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Thursday 21 September 2023 Dublin: 12°C
DPA/PA Images Ryanair CEO Michael O'Leary in August 2017.
# Mayday
European pilots group calls for Ryanair boss Michael O'Leary to resign
Ryanair said that the group in question had “no legal standing or validity”.

A GROUP REPRESENTING Ryanair pilots across Europe has called for the airline’s CEO Michael O’Leary to resign, according to reports.

In an article published by Reuters, it says a letter was sent to O’Leary by the European Employee Representative Council (EERC), an unofficial body that seeks to improve conditions for pilots.

Ryanair responded by saying that the group had “no legal standing”, echoing comments that it had made previously about the group where it said it wouldn’t engage with an unofficial body.

This evening, they issuing the following statement to

“The EERC, and their letters, have no legal standing or validity.

Ryanair pilots continue to accept pay increases of 20% (so far accepted by over 80% of Ryanair pilots) which shows that Ryanair pilots do not pay any attention to this ‘so called’ EERC either.

Last December, Ryanair said it would reverse its three-decade policy and recognise external pilots and cabin crew unions.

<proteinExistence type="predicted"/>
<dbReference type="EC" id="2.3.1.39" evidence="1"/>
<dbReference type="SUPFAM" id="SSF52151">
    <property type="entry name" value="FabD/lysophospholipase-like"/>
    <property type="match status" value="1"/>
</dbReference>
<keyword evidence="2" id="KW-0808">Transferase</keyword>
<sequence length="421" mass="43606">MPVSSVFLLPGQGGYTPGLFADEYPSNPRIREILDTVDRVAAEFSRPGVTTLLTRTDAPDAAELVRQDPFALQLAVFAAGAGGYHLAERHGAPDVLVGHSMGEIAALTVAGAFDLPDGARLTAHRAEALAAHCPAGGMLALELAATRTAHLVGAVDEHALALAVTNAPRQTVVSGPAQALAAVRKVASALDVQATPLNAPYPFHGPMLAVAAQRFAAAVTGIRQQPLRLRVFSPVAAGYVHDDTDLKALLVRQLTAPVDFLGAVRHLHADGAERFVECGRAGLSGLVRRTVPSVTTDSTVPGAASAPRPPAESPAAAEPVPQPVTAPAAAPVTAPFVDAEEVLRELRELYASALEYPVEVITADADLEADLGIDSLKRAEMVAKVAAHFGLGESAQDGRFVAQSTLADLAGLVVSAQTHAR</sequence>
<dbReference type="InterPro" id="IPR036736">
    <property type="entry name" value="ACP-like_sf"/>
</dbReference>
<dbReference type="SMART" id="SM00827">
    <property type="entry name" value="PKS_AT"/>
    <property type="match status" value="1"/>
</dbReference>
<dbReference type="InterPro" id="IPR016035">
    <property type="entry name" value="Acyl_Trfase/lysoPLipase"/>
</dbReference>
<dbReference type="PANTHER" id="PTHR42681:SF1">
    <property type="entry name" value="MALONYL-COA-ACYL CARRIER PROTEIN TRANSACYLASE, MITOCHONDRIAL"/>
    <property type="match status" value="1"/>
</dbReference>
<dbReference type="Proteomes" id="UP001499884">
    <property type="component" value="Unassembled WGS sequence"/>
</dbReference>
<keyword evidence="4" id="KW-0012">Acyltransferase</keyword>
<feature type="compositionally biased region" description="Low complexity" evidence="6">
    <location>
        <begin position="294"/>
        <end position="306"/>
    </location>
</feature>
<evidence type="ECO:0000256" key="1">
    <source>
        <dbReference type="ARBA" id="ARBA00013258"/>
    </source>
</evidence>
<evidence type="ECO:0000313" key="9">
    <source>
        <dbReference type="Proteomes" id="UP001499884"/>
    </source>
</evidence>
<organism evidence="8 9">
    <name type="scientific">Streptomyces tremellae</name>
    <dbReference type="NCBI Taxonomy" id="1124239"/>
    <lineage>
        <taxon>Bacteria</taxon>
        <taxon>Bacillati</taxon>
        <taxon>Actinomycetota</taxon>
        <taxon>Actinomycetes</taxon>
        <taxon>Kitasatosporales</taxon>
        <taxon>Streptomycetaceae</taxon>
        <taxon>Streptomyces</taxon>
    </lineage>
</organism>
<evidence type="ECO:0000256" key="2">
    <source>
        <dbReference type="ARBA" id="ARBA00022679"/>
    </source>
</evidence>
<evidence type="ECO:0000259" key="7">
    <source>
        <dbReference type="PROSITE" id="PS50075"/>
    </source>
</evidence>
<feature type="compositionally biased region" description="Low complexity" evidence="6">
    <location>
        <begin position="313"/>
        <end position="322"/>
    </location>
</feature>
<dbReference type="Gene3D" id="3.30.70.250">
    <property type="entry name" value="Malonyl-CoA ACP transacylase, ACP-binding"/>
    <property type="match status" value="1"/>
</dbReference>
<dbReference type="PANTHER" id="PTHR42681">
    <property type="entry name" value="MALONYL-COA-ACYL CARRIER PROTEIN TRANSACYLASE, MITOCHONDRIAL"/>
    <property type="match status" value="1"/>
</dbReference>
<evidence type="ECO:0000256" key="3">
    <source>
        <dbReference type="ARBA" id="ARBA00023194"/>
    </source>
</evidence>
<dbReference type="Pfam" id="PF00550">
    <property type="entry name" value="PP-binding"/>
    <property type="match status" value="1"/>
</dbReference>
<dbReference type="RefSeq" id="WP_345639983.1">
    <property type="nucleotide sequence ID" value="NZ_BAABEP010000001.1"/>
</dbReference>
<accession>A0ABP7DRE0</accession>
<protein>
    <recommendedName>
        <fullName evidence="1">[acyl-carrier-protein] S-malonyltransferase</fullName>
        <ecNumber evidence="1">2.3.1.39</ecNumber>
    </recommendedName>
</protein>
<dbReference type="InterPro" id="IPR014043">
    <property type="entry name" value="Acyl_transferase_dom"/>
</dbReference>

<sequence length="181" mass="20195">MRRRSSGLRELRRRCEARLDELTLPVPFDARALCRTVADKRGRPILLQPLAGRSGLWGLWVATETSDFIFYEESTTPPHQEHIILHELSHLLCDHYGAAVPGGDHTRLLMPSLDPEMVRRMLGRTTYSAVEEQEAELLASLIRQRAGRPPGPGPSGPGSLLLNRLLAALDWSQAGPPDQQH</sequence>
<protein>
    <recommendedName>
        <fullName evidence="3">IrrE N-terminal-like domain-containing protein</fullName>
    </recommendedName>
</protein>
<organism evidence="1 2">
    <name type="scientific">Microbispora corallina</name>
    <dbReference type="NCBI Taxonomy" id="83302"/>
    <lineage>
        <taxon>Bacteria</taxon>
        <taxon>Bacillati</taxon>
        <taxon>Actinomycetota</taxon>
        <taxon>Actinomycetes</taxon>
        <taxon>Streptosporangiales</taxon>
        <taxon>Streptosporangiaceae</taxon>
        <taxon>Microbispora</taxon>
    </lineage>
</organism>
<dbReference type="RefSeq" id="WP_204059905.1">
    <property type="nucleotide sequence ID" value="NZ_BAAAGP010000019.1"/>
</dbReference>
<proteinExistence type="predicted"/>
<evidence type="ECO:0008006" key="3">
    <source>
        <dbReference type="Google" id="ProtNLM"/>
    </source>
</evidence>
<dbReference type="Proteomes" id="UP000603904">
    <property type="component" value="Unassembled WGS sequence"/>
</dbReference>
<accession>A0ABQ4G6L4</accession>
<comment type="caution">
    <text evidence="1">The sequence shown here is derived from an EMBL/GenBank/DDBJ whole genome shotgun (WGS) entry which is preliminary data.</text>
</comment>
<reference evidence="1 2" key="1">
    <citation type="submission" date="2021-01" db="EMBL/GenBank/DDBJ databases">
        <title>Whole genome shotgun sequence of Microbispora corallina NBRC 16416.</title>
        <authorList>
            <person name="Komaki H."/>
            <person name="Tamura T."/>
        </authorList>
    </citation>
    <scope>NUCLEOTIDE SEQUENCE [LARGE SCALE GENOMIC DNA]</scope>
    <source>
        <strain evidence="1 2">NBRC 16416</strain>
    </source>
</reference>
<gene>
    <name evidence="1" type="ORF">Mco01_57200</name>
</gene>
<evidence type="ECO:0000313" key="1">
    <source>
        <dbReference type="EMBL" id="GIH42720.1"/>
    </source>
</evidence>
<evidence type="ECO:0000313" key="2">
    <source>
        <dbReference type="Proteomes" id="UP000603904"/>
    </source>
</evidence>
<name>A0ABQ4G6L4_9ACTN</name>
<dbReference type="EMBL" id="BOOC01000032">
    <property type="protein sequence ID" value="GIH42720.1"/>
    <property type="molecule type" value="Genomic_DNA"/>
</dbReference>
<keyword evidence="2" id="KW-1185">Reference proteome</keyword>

While the airline managed to reach an agreement with the British Airline Pilots Association, it’s had no luck yet with the Irish Airline Pilots’ Association, accusing it – and other European unions – of wasting time at the negotiation table.

The airline has previously urged Irish pilots to bypass the union – which represents Dublin-based Ryanair and Aer Lingus pilots – and accept a 20% pay hike offer.

O’Leary warned investors earlier this month that “unions representing competitor airlines will wish to test our commitment to our low-cost, high pay/high productivity model to disrupt our operations”.

He assured his backers that Ryanair is prepared to “face down any such disruption”.

- with reporting by

Read: Aer Lingus passengers will have to pay up to €60 for the return of lost items

Read: Ryanair’s Q3 profits up by 12%, but O’Leary warns that 2018 will be a ‘bumpy year’

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